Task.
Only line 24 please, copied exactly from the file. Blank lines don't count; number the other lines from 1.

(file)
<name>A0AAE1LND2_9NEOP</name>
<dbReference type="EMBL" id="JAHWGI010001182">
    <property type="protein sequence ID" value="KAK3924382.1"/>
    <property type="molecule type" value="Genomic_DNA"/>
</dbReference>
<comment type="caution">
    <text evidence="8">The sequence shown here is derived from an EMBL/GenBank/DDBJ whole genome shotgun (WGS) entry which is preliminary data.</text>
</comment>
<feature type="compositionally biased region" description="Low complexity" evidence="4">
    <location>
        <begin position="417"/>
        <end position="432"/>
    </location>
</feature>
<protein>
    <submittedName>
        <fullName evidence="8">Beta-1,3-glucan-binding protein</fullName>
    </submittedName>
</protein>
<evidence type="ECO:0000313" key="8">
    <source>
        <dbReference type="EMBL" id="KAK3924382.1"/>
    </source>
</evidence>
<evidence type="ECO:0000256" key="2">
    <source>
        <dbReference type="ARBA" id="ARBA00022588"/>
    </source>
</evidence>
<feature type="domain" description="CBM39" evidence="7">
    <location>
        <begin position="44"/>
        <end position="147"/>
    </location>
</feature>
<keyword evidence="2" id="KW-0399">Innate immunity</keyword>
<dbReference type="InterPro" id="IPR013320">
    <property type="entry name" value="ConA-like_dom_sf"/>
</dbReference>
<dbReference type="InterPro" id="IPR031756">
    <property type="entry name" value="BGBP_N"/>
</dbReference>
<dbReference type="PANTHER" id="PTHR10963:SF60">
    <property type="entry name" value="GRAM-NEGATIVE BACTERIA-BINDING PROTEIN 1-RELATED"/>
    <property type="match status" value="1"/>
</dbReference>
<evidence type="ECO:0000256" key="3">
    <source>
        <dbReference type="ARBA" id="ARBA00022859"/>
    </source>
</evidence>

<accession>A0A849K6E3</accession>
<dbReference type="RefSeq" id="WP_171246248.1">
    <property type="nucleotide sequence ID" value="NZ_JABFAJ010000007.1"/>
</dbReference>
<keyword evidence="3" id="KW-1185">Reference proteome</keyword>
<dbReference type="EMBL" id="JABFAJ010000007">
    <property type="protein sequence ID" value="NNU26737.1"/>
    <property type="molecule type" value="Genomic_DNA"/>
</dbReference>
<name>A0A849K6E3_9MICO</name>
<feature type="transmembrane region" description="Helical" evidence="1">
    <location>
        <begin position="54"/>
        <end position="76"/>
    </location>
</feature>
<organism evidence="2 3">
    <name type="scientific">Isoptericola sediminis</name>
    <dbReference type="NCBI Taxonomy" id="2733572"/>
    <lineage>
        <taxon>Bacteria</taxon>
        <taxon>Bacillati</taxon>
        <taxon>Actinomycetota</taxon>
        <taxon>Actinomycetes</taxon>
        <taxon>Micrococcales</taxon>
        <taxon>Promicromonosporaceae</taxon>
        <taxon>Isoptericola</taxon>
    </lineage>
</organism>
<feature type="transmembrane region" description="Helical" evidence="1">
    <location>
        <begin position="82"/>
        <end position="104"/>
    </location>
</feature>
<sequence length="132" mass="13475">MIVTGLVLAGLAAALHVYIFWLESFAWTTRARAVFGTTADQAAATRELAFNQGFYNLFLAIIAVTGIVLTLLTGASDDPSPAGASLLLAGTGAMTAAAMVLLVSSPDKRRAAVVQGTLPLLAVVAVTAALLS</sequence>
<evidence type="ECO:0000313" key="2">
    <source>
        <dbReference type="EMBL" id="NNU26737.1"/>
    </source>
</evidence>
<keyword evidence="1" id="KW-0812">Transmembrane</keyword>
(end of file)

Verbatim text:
</evidence>